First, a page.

“Sometimes in the past the curia has been an example of what not to do, instead of what to do,” Dolan said in an interview after Francis' installation. “We need to look to the Holy See and the Roman Curia as a model of good governance, of honesty, of simplicity, of frugality, of transparency, of candor, of raw Gospel service, of a lack of careerism, of people who are driven by virtue.”
Show commenting policy
TribLive commenting policy
You are solely responsible for your comments and by using TribLive.com you agree to our Terms of Service.
We moderate comments. Our goal is to provide substantive commentary for a general readership. By screening submissions, we provide a space where readers can share intelligent and informed commentary that enhances the quality of our news and information.
While most comments will be posted if they are on-topic and not abusive, moderating decisions are subjective. We will make them as carefully and consistently as we can. Because of the volume of reader comments, we cannot review individual moderation decisions with readers.
We value thoughtful comments representing a range of views that make their point quickly and politely. We make an effort to protect discussions from repeated comments either by the same reader or different readers.
We follow the same standards for taste as the daily newspaper. A few things we won't tolerate: personal attacks, obscenity, vulgarity, profanity (including expletives and letters followed by dashes), commercial promotion, impersonations, incoherence, proselytizing and SHOUTING. Don't include URLs to Web sites.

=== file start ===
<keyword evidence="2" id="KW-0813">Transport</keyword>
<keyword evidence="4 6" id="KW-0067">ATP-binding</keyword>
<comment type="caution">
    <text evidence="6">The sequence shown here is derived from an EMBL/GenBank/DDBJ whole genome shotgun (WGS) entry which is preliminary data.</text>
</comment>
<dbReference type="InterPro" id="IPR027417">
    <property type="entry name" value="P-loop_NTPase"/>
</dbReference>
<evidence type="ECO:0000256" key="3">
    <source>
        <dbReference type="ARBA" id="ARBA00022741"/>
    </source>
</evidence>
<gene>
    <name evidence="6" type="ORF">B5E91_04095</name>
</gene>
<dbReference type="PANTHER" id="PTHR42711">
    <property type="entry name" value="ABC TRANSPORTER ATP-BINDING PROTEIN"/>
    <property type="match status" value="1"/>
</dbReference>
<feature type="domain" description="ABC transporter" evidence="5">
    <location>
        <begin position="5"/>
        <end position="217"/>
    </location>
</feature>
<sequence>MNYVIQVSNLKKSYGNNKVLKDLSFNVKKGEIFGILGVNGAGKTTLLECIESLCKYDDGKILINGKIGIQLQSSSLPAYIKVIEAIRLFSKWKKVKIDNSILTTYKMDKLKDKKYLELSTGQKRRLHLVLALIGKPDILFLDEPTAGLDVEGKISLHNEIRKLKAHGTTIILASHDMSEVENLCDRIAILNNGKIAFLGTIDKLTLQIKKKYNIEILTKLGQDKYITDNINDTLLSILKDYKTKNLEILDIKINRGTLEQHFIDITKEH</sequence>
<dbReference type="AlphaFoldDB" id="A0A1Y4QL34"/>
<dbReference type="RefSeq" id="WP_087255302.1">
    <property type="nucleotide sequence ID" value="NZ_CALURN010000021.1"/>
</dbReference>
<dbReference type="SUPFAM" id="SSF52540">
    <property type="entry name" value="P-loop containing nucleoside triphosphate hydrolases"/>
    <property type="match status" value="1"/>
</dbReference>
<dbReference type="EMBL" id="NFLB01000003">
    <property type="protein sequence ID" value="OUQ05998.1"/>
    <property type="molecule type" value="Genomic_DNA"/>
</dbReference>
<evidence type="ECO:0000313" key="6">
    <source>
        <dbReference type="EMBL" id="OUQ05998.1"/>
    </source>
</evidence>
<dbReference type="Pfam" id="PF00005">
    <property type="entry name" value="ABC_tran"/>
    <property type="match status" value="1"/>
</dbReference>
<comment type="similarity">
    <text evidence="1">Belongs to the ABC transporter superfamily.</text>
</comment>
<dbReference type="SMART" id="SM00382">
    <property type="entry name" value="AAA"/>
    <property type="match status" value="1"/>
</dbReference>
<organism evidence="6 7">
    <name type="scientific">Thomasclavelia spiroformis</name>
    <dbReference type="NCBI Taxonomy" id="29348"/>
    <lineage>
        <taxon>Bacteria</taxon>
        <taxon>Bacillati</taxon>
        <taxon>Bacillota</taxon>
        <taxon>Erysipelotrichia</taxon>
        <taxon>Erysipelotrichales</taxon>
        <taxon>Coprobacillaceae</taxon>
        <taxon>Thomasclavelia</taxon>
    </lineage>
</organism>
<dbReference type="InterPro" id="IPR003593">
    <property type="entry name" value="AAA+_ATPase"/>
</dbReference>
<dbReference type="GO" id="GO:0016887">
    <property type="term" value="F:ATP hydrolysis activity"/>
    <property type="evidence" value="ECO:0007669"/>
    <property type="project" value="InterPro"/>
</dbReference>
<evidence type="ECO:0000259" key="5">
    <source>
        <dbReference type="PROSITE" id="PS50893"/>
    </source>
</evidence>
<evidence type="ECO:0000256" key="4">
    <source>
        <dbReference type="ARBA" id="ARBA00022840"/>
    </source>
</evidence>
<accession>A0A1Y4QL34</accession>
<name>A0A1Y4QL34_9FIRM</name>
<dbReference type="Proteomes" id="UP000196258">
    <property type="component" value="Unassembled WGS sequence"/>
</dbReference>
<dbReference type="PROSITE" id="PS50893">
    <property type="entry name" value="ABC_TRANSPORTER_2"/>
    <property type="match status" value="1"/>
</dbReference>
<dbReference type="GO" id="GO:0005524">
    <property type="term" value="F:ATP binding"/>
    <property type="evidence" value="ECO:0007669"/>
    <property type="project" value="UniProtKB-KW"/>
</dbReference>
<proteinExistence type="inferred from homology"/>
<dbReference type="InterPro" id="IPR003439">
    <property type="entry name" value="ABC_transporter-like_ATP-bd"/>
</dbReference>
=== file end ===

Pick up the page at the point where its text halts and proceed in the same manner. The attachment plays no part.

We do not edit comments. They are either approved or deleted. We reserve the right to edit a comment that is quoted or excerpted in an article. In this case, we may fix spelling and punctuation.
We welcome strong opinions and criticism of our work, but we don't want comments to become bogged down with discussions of our policies and we will moderate accordingly.
We appreciate it when readers and people quoted in articles or blog posts point out errors of fact or emphasis and will investigate all assertions. But these suggestions should be sent via e-mail. To avoid distracting other readers, we won't publish comments that suggest a correction. Instead, corrections will be made in a blog post or in an article.
- U.S. Marine found guilty of killing transgender Filipino
- Northern Ireland’s restrictive abortion law ‘breaches human rights,’ court rules
- Israeli court convicts two Jewish teenagers in 2014 killing of Palestinian youth
- Pope Francis visits mosque in war-torn Central African Republic, calls for end to conflict
- After U.S. indictments, Chinese military scalesc back hacks on American industry
- World leaders show willingness to act at climate change summit
- Burned-out van belonged to missing Australians, Mexican prosecutors say
- Obama: Climate pact an ‘act of defiance’ after Paris attacks
- Senators call for 20,000 more troops in Syria and Iraq
- Boko Haram destroys Nigerian military base; 107 troops MIA
- Mexico seizes El Chapo’s planes, cars, houses